When you stop to thank your lucky stars for your health, happiness and pretty awesome life…breathe…

When you realize how freakin’ amazing you are…breathe…

Perfect in our imperfections and our imperfect lives. It’s a beautiful thing.

Hope your week’s a good one!

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Top Ten Books I’d Like My Children to Read

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Please go to The Broke and the Bookish for more details about their weekly meme. This week they’ve challenged us to list the books we’d like our children to read. I can’t pin down specific titles for my entire list so you’ll see a mix of titles and authors from whose writings I’m sure my children will learn and be inspired both now and when they are older.

5 Books to read in childhood/adolescence

  1. I Love You Forever by Robert Munsch – captures a mother’s love so beautifully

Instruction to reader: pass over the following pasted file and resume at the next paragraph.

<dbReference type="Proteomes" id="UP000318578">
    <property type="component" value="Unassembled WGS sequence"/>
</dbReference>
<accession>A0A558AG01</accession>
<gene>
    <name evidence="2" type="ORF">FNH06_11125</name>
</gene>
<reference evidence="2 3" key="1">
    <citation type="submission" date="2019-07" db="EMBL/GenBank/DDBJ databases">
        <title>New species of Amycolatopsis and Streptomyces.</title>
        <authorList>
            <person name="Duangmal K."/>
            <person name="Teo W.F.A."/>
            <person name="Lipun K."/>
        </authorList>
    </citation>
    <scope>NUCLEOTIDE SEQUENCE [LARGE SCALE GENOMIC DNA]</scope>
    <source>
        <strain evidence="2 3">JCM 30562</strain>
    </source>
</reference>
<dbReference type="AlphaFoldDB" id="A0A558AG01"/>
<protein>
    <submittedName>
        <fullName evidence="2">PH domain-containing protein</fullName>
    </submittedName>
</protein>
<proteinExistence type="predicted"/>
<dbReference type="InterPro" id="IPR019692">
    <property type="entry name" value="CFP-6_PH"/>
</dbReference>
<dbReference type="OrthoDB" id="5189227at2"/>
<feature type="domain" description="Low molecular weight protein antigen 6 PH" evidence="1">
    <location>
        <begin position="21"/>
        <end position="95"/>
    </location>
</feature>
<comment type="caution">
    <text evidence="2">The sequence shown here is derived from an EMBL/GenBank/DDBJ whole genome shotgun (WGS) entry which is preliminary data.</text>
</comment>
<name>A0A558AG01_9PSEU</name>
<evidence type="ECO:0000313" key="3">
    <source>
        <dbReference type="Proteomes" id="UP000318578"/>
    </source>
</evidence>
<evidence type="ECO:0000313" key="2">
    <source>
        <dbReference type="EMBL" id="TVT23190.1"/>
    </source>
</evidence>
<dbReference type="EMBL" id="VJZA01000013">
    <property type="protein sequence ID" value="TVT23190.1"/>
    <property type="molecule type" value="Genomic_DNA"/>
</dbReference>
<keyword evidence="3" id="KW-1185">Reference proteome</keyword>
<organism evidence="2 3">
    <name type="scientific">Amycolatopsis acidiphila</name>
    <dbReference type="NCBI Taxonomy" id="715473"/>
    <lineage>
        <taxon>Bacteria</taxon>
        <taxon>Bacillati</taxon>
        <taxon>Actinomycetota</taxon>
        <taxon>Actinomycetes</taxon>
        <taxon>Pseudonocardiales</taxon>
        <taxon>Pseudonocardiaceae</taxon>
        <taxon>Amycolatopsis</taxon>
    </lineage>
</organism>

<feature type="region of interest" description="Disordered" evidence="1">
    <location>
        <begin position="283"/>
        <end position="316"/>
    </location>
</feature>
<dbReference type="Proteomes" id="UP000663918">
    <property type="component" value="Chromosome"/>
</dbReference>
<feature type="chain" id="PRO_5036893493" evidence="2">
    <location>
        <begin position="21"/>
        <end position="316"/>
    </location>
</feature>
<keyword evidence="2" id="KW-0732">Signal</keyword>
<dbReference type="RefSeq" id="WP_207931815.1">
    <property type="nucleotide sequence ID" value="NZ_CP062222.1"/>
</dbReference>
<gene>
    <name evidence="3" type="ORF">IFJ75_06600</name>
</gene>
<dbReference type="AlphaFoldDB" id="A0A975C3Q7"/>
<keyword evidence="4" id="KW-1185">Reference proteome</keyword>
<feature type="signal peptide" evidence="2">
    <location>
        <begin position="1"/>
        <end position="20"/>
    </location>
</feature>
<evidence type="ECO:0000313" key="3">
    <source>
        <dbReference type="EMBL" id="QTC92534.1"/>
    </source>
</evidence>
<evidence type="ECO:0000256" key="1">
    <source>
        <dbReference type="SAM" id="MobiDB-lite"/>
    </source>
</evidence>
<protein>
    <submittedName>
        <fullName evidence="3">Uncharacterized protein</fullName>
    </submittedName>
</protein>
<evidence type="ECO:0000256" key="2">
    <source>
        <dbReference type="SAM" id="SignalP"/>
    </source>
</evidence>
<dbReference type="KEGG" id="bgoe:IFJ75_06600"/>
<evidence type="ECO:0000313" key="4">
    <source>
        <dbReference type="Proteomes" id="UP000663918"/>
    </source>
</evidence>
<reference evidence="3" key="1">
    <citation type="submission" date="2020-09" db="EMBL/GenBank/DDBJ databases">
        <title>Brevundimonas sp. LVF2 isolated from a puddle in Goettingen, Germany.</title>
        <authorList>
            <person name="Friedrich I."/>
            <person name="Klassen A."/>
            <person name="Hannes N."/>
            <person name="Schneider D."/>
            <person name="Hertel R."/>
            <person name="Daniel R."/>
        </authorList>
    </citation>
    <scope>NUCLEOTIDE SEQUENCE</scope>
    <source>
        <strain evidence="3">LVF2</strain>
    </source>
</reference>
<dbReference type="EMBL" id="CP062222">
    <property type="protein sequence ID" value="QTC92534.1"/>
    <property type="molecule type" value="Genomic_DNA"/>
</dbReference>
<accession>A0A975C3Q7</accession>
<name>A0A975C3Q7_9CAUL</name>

2. Rowling’s iconic Harry Potter books – ’nuff said
  3. The Secret Garden by Frances Hodgson Burnett – a mansion full of secrets in Yorkshire? Sign me up!
  4. Judy Blume of course!
  5. The Chronicles of Narnia by C. S. Lewis – fantasy, adventure and fun

5 Books to read in adulthood

  1. Anything by Gabriel Garcia Marquez for some Colombian heritage reading
  2. The Handmaid’s Tale by Margaret Atwood – because Offred’s insights and observations eerily resound
  3. Eckhart Tolle – at some point each of my children will need some tools to manage the hardships of life which I was unable to impart (or, gulp, deal with issues I may have unknowingly created…sweat beads…)
  4. The Awakening by Kate Chopin – ooooh, this book. Especially my daughter. When (if) she’s a mother.
  5. The Invisible Man by Ralph Ellison – a beautiful, provoking read about identity, forging it, finding it in a harsh world